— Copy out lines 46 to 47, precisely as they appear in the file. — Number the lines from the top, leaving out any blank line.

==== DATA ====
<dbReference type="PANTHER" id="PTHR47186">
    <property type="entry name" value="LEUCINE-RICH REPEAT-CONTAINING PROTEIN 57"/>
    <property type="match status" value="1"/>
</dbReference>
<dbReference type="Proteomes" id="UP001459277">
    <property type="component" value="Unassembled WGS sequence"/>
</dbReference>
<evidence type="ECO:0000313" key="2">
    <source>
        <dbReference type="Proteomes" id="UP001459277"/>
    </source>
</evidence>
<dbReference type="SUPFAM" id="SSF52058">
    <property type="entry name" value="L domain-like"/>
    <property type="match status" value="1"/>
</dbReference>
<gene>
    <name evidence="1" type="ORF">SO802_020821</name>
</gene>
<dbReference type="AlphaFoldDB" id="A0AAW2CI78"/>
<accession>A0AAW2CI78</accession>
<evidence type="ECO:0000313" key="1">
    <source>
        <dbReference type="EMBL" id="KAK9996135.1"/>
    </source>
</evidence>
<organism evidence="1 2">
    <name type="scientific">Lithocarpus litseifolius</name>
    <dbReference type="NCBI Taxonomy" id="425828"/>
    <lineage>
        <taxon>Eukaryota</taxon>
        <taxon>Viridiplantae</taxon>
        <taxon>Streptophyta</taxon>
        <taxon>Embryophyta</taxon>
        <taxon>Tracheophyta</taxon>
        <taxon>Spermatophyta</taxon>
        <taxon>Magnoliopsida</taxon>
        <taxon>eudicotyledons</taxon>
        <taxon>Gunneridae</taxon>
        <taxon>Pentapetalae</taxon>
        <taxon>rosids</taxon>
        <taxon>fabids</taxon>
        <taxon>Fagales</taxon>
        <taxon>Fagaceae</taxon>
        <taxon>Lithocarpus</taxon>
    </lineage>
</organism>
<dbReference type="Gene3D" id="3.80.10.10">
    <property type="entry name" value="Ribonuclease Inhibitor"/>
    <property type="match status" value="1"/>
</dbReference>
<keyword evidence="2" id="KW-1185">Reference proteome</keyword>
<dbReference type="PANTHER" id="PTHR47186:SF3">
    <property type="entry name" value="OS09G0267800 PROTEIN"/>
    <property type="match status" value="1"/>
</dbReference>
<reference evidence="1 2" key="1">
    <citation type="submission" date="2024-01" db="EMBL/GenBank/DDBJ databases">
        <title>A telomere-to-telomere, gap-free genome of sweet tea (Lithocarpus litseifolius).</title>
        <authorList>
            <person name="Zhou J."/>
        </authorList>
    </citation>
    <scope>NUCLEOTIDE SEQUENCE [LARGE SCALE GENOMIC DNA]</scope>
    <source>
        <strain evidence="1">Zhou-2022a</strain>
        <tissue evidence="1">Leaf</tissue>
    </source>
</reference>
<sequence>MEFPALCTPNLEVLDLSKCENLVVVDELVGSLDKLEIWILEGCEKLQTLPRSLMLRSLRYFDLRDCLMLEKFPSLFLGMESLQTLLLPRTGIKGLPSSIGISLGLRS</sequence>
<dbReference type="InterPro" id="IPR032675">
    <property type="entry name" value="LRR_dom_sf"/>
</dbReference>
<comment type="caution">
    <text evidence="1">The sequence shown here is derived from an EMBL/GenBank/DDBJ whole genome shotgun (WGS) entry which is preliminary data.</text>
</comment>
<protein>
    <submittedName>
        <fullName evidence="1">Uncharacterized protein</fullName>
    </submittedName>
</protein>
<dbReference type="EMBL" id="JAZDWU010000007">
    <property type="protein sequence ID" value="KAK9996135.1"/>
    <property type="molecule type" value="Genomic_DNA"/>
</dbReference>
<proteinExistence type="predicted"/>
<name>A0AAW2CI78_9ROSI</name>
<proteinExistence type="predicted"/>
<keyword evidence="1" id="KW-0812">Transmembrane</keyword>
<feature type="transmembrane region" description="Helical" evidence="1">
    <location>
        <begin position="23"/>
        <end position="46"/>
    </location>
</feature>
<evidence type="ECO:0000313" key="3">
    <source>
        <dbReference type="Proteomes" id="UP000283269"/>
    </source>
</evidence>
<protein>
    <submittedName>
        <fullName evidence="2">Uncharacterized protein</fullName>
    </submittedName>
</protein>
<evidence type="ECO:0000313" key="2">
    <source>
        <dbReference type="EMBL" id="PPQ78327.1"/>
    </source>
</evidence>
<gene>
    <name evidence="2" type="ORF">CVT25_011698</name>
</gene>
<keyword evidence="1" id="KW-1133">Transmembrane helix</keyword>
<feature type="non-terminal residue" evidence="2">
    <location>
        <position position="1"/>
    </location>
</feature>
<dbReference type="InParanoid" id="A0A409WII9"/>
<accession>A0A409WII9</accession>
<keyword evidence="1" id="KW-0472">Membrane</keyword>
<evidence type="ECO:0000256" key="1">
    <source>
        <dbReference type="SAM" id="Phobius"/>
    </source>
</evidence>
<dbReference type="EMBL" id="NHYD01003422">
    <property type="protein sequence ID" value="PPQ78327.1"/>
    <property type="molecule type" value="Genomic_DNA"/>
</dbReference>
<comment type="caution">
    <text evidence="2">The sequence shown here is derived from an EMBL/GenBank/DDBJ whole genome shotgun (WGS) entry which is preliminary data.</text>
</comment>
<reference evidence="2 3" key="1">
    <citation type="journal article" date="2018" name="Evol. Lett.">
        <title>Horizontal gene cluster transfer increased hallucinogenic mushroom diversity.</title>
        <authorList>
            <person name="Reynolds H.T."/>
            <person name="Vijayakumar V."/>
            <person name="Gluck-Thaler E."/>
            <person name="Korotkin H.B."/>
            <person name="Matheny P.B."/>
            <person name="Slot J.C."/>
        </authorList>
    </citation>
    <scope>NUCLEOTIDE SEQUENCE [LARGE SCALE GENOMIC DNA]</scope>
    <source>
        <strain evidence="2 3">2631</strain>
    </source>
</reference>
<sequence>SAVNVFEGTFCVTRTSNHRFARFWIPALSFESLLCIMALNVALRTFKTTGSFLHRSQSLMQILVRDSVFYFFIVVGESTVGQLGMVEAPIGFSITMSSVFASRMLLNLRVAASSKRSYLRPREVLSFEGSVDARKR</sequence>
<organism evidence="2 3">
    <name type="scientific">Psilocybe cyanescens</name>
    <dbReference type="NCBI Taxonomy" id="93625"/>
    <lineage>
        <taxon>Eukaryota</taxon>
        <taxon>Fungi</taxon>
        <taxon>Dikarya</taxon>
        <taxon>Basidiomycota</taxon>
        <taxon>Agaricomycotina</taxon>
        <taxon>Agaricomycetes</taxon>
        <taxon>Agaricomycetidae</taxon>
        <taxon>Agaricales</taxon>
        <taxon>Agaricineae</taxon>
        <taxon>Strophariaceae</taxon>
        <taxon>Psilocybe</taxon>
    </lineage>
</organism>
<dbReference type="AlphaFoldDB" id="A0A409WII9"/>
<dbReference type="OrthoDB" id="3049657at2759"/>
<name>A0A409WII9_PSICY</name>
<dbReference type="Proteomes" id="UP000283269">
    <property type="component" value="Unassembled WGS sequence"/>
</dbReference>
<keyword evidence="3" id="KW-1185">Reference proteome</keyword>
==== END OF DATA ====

    </lineage>
</organism>